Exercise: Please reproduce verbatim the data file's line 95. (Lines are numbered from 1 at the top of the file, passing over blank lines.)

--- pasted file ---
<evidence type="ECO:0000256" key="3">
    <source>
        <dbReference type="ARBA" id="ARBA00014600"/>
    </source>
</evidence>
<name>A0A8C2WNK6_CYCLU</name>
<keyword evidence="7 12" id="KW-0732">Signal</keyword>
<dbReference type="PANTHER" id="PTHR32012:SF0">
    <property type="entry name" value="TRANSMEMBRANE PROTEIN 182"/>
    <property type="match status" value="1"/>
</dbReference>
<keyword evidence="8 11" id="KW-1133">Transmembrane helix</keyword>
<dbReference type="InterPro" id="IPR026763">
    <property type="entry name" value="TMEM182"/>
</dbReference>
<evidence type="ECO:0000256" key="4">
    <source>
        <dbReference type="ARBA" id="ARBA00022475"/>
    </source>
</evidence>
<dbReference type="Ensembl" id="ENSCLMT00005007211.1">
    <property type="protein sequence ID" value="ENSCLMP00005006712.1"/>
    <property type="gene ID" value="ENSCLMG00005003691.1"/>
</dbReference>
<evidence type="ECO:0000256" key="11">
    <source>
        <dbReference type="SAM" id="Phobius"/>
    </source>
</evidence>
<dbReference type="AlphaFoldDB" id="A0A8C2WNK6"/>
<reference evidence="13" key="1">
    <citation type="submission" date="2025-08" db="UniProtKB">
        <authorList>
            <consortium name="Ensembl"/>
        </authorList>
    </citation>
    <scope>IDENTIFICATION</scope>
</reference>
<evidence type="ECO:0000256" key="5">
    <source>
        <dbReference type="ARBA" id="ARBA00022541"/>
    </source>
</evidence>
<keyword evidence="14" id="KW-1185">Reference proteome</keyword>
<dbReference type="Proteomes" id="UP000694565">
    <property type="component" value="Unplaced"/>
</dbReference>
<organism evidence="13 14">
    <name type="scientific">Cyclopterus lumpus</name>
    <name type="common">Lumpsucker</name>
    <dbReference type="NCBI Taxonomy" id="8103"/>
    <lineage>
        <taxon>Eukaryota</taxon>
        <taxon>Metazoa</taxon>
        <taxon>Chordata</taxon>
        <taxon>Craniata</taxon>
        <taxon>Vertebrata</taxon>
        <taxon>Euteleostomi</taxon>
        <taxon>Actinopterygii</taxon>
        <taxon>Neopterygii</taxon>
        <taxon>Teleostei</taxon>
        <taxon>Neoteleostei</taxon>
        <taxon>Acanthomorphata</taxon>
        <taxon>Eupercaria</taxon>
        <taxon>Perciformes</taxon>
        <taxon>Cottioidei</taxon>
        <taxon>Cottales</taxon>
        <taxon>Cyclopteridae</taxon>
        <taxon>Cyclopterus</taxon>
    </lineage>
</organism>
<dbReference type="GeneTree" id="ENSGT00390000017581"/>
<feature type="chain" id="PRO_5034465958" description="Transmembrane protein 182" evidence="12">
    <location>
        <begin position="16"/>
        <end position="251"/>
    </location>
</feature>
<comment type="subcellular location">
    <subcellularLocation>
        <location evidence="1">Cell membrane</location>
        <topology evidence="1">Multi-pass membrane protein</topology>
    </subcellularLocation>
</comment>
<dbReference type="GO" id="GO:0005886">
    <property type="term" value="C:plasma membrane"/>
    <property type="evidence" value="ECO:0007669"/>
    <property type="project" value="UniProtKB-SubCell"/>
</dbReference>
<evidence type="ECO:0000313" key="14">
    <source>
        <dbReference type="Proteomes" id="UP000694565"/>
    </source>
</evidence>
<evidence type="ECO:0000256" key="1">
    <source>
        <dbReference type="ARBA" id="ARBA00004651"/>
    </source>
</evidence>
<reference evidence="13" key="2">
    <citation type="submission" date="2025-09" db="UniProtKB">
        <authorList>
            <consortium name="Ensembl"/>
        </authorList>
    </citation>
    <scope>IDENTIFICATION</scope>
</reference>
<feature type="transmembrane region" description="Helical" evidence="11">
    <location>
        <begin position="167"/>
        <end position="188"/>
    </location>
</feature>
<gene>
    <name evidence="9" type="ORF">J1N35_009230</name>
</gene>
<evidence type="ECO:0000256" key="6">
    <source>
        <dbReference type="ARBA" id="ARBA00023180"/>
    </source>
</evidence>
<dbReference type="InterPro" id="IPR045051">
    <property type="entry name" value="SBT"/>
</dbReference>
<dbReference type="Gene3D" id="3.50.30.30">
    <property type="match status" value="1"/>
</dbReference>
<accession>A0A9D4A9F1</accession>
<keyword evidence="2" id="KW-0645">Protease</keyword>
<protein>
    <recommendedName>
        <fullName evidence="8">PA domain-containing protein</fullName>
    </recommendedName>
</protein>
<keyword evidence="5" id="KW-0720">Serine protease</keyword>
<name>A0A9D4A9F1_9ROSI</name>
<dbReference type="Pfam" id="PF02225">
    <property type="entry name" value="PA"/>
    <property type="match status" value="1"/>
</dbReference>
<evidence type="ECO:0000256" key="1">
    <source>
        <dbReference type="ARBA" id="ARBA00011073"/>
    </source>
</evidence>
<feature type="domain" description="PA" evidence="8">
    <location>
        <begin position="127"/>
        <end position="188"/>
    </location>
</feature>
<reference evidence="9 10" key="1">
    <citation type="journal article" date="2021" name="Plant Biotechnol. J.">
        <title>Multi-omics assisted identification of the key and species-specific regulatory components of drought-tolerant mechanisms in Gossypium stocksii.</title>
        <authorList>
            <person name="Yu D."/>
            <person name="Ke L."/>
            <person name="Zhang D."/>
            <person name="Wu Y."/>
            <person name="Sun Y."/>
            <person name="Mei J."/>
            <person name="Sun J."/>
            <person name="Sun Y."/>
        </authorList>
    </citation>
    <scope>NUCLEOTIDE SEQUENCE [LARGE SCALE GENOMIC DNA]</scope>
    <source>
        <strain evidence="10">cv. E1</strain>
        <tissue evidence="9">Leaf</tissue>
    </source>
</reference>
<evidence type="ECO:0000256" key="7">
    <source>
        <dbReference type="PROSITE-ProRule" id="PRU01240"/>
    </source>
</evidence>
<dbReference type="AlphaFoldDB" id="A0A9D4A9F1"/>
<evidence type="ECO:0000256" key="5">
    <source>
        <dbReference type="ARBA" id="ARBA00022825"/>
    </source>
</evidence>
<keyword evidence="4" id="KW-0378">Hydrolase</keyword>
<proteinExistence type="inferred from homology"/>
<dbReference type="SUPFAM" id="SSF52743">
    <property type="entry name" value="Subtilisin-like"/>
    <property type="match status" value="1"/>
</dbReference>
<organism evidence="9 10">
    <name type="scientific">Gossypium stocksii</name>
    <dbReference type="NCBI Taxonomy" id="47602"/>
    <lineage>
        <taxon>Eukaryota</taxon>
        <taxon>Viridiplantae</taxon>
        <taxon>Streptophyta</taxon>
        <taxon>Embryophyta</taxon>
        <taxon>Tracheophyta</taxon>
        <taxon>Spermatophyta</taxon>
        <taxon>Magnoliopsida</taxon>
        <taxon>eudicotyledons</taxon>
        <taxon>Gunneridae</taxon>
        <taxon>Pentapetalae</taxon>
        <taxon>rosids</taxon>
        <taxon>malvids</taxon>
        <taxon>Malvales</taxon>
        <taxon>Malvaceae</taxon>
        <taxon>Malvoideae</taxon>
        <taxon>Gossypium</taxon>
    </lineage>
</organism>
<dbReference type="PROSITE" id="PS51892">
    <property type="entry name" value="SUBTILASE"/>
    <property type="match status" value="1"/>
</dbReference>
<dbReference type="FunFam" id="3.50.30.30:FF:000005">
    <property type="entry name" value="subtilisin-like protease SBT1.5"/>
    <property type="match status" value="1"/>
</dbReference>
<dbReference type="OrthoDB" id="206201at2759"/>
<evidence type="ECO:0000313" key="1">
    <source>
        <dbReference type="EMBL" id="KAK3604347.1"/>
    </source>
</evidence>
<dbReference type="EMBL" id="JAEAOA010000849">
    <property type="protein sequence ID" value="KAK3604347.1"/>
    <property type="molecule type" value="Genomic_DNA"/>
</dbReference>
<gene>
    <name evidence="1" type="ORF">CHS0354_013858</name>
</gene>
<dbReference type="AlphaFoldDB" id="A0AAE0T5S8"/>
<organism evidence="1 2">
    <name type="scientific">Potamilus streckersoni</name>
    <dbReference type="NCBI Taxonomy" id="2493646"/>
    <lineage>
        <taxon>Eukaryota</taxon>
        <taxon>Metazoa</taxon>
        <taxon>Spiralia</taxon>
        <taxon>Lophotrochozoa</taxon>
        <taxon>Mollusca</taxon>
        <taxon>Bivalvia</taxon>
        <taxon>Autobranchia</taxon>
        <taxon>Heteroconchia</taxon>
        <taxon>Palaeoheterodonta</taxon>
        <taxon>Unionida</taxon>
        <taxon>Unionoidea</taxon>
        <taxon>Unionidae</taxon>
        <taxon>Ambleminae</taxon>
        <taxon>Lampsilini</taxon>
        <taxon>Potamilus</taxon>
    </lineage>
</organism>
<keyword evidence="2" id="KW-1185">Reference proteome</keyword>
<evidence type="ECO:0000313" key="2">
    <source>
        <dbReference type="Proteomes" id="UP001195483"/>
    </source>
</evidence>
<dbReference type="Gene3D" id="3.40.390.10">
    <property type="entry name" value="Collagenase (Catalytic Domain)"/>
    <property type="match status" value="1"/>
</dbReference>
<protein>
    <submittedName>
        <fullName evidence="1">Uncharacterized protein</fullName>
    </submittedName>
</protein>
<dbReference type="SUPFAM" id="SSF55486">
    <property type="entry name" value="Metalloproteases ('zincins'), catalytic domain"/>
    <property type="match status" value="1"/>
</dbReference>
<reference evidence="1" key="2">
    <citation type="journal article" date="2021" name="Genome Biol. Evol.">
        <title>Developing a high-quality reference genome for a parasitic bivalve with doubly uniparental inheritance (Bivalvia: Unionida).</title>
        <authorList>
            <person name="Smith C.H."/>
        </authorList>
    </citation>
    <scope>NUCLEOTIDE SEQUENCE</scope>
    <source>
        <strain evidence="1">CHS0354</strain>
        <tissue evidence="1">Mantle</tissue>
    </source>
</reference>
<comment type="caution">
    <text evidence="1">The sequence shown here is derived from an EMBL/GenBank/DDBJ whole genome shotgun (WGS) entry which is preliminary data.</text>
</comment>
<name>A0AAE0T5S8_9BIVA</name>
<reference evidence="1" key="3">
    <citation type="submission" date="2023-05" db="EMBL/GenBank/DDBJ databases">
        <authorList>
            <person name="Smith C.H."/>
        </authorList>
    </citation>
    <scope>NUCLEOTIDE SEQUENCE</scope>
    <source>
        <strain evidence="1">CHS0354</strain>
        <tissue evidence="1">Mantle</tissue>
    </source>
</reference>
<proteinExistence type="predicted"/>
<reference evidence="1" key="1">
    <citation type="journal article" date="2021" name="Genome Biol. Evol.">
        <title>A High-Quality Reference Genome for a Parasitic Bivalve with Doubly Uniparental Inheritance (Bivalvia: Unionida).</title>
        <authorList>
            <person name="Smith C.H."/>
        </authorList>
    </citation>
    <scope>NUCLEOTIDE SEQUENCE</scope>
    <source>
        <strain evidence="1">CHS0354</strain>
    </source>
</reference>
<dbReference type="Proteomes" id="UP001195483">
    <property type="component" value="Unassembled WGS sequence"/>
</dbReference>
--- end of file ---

<evidence type="ECO:0000256" key="1">